Sent from my iPad using The H.A.M.B. mobile app
     
    chryslerfan55 likes this.
  8. Bandit Billy
    Joined: Sep 16, 2014
    Posts: 6,887

    Bandit Billy
    ALLIANCE MEMBER

    I have had my welding helmet for years and paid a ton for it back when, I recently added a 1.5 reader lens to the inside of the shield. I will likely own this Harley Davidson lid for the rest of my days. I thought I spent too much for it a decade or so ago, I didn't.
    upload_2020-4-9_23-34-36.png
     
  9. RJP
    Joined: Oct 5, 2005
    Posts: 1,660

    RJP
    Member
    from PNW

    I've used an Optrel Solarmatic for better than twenty years. Gotta say, those Swiss know how to make a welding helmet. Remember it was a bit pricey though, 7 or 800.00 bucks. But it's really proved that old saying 'that you get what you pay for'.
     
    thintin likes this.
  10. Budget36
    Joined: Nov 29, 2014
    Posts: 4,308

    Budget36
    Member


    Look up retinal burn...then look at (one eye closed) the little piece of skin that covers your eyeball. When you get a "sunburn" there it not nice.

    Do what ya think is right.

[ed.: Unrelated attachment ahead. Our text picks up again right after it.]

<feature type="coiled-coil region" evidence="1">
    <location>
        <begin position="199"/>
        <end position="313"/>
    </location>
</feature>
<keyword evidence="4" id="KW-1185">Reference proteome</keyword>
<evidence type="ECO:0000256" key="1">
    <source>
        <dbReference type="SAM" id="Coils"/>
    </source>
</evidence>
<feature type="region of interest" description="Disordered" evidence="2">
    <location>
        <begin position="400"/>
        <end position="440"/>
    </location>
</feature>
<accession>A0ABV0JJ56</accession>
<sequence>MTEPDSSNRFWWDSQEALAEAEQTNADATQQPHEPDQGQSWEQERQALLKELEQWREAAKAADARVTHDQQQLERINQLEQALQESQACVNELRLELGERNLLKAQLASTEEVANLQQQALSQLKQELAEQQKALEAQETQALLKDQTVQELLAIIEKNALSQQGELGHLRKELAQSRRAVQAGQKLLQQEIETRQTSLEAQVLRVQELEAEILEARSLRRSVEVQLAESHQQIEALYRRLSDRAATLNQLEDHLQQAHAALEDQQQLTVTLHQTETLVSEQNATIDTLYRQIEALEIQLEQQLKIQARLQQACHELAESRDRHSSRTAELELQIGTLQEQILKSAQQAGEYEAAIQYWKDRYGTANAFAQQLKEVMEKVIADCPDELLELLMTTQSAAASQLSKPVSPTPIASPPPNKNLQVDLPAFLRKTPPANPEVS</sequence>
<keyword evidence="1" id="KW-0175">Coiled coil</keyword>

11. a bloke
    Joined: Jul 6, 2007
    Posts: 230

    a bloke
    Member

    Wear polycarbonate safety glasses as well - UV doesn't penetrate and you wan't get 'arc eye'.

    I worked as a welder a few years ago and always wore them. After a day of eyes shut tacking, I would have a welder tan but not where the specs were.
     
    31Vicky with a hemi likes this.
  12. VANDENPLAS
    Joined: Dec 14, 2009
    Posts: 2,690

    VANDENPLAS
    Member

    Just like @31Vicky with a hemi I have a set of brazing/ gas welding goggles I use at times if I’m taking something or welding upside down or sideways, just to get the parts stuck together.
    works very good.

    I had a cheap princess auto auto darkening helmet for about the last 10years and it worked great, think I paid $150 it way back then when “ quality name brand” helmets where touching the $300 buck plus range.
    After 10 years the head band fell apart from all the fat heads in the shop adjusting it to there fat heads.

    I bought about 6 months ago a Lincoln auto dark helmet for around 150 works very well and is a bit more comfortable then my old one.